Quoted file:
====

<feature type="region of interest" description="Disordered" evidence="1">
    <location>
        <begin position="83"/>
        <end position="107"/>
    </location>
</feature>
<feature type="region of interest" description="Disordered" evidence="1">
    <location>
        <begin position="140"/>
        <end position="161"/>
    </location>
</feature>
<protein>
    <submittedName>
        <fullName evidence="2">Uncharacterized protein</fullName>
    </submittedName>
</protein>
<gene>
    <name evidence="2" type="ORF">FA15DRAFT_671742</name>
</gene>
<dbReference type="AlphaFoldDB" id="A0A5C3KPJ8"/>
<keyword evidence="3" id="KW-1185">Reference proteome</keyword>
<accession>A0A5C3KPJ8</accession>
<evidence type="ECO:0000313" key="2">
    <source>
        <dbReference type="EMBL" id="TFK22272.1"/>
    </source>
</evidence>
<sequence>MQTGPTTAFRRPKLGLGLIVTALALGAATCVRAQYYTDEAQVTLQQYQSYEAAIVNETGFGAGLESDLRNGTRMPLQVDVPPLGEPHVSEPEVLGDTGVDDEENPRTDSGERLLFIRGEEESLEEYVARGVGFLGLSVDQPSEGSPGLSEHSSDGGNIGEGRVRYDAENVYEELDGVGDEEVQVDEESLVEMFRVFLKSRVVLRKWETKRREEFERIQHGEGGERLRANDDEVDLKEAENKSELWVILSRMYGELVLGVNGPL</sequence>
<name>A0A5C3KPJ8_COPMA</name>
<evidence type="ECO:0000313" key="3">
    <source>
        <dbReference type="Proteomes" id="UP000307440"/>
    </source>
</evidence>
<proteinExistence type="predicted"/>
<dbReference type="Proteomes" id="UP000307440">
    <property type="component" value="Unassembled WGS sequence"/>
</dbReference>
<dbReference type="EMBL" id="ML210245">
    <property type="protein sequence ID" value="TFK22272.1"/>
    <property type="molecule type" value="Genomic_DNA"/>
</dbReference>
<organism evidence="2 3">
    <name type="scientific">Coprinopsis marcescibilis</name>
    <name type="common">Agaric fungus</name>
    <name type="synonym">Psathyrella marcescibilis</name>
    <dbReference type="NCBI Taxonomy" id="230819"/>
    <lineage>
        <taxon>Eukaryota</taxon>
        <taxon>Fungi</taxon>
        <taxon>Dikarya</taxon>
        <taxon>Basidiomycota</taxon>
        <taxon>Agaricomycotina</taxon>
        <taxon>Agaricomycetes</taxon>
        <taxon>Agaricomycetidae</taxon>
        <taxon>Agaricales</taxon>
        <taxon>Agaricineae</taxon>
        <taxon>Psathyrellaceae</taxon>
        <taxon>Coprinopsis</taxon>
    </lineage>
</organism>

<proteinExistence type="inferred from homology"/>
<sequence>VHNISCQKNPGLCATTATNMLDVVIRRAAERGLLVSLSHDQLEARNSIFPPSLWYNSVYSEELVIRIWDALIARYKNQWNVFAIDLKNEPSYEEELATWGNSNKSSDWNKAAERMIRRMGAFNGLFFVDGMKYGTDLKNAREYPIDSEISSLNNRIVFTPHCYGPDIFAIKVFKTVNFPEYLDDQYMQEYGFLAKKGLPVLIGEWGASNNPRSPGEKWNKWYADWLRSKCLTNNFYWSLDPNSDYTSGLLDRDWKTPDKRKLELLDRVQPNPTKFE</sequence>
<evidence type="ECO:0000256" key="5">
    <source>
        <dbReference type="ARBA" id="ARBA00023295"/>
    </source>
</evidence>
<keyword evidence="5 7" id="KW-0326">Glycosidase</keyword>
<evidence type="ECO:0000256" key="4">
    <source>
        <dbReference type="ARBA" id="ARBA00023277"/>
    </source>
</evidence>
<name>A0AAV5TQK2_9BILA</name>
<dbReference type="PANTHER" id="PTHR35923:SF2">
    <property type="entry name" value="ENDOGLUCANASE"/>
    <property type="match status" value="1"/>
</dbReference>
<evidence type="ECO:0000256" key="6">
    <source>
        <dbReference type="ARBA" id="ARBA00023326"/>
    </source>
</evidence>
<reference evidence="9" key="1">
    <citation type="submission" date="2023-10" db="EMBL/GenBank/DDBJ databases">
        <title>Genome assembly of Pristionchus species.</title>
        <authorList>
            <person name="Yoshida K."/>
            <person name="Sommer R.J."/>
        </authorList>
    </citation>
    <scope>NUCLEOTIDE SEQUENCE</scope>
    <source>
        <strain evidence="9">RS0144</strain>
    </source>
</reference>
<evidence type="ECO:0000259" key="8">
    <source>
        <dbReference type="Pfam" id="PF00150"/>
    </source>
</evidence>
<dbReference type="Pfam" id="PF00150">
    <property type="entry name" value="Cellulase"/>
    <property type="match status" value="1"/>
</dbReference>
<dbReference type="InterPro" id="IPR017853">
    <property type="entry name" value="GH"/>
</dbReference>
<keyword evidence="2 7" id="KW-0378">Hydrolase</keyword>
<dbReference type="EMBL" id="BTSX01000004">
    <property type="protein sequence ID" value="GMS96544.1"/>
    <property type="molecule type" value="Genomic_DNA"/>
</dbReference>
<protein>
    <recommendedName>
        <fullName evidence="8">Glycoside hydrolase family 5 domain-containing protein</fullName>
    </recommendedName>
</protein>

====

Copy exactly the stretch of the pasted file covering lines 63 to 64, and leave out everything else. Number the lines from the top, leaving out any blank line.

<proteinExistence type="inferred from homology"/>
<sequence>VHNISCQKNPGLCATTATNMLDVVIRRAAERGLLVSLSHDQLEARNSIFPPSLWYNSVYSEELVIRIWDALIARYKNQWNVFAIDLKNEPSYEEELATWGNSNKSSDWNKAAERMIRRMGAFNGLFFVDGMKYGTDLKNAREYPIDSEISSLNNRIVFTPHCYGPDIFAIKVFKTVNFPEYLDDQYMQEYGFLAKKGLPVLIGEWGASNNPRSPGEKWNKWYADWLRSKCLTNNFYWSLDPNSDYTSGLLDRDWKTPDKRKLELLDRVQPNPTKFE</sequence>